“We know that if an active-duty member is worried about something that is going on at home then they are more than likely not going to be able to perform at work,” said Gittens, who’s also a licensed clinical social worker. “We have our family advocacy program where we provide marital counseling as a part of our prevention services. We also offer individual counseling along with a variety of therapy protocols to address mental illnesses such as depression, anxiety, and post-traumatic stress disorder.”
According to Gittens, seeking professional care will not negatively impact an Airman’s career.
“Mental health does not kill careers,” Gittens said. “It’s how long you wait to get it treated that is the real concern. The earlier you come the better it is; that way you can address it, take care of it and do something about it. Early intervention is the best way to go.”
The mental health clinic isn’t the only resource Airmen can use. The Air Force provides several other options to keep its service members mentally sharp.
“The Military Family Life Advice Consultant program is one of them, the chaplain is another and now we have a behavioral health optimization program which is a mental health provider in the family health setting,” Gittens said. “They work together with the primary care manager. Anybody can see them if they just want to get some advice or they want to deal with some low-level stressors.”
Through the chapel, Airmen and their family members can speak privately to an Air Force chaplain regardless of their religious preferences.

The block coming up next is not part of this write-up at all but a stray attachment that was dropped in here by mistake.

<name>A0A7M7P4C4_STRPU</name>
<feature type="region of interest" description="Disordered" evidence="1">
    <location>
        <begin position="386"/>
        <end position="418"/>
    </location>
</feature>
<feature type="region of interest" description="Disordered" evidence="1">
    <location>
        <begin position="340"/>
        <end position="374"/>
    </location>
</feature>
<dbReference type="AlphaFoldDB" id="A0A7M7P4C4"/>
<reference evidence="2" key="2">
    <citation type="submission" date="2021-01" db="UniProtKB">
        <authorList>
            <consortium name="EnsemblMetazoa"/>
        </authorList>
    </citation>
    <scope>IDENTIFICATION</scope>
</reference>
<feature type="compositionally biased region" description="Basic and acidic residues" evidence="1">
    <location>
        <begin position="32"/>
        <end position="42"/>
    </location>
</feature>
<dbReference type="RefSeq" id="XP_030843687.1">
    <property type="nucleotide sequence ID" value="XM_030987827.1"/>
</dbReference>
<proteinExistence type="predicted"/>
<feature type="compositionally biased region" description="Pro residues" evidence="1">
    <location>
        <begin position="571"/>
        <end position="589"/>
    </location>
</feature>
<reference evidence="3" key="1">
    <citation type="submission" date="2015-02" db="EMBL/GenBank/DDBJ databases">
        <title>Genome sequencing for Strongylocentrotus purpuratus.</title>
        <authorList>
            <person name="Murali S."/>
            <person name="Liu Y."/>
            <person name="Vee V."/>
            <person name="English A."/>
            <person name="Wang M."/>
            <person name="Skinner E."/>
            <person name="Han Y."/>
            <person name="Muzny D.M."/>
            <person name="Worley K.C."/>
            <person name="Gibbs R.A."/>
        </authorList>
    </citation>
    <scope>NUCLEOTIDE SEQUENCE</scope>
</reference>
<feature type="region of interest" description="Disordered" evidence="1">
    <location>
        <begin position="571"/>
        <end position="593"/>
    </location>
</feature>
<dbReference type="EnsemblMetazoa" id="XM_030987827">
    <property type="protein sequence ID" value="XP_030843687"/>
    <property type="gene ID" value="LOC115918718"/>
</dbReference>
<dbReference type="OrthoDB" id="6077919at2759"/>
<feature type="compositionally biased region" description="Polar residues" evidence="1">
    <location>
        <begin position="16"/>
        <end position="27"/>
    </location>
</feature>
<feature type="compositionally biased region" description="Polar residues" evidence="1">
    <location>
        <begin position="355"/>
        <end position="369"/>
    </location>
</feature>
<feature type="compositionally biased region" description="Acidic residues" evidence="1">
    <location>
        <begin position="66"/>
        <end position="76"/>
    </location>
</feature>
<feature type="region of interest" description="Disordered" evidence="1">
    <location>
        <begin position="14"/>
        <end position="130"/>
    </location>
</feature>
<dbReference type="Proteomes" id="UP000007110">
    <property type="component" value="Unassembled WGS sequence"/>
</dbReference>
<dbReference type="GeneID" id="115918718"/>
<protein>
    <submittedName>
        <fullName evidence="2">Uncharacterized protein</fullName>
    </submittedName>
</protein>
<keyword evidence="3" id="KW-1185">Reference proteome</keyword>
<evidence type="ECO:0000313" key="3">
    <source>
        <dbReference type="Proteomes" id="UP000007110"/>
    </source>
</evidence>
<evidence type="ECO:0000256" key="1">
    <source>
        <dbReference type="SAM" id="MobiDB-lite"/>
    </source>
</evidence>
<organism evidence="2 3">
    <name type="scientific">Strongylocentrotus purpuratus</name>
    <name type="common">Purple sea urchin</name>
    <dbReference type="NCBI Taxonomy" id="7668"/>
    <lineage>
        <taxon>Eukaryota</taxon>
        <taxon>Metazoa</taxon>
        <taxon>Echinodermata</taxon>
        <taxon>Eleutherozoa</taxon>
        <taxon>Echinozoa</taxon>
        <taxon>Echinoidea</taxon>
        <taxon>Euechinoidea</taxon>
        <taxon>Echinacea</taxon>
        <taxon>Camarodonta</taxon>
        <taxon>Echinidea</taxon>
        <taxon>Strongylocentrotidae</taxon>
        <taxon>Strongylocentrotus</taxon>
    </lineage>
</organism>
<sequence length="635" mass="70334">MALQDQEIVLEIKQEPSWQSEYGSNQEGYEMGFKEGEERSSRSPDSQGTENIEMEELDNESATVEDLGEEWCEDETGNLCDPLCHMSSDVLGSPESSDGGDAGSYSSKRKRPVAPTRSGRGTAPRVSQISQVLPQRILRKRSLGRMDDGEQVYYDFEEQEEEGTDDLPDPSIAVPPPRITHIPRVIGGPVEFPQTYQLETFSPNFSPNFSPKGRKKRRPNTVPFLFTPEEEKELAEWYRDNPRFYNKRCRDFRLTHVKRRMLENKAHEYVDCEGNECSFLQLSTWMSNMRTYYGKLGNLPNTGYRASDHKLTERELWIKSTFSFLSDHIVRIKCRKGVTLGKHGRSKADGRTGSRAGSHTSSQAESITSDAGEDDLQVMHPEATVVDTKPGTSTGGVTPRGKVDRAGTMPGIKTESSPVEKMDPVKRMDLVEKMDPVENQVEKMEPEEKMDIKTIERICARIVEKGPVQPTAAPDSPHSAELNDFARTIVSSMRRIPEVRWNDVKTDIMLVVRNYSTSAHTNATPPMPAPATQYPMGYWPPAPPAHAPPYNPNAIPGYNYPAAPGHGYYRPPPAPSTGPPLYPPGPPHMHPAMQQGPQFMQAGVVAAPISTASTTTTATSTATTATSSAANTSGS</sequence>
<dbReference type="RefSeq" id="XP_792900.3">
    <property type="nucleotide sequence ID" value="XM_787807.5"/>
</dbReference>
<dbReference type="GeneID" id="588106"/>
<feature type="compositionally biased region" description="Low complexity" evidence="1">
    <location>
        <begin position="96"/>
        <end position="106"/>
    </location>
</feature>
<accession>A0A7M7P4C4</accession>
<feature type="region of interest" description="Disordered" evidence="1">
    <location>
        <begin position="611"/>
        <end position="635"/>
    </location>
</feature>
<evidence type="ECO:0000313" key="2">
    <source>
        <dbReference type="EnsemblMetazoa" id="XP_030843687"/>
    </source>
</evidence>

“Privileged communication extends to anybody and is every Airman and their dependents’ right,” said Lt. Col. Timothy Porter, the 100th Air Refueling Wing head chaplain. “Their communication with us is protected and that helps in our mental fitness because there is a place where (Airmen) can go that they can talk to someone, vent, steam and even cry if they need to. They can problem solve with us and that information is not going anywhere. It’s going to stay between them and the chaplain.”
The chapel also offers marriage care retreats, family care retreats, and single retreats to enable Airmen to unwind and reconnect with their family and friends.
“Socializing and gathering with people and talking through life issues with each other plays a huge part in your mental outlook,” Porter said.
Socializing is one of many key factors that play a role in maintaining mental fitness.
“Being mentally strong takes a community. It’s not just how you handle your emotions, it’s staying physically active and having good social connections,” Gittens said. “The stronger the roots are in your community the more likely the stronger the person, not that they wouldn’t feel stress, but they would be better able to cope with it.”
Gittens encourages Airmen and their supervisors to play an active role to be there for their wingman if they notice any behavioral or emotional changes.
“I encourage supervisors to ask questions,” Gittens said. “It opens a line of communication. They may not tell you everything but at least they know there is somebody they can really trust. Early intervention and building trust within your unit is what is important.”
Seeking help is vital and there are multiple resources for Airmen and their dependents. For more information on resources available, visit Military One Source.
“We’re here to help and support Airmen and their families so they gain a sense of purpose, continue to serve and continue to be a part of this great Air Force,” Porter said.
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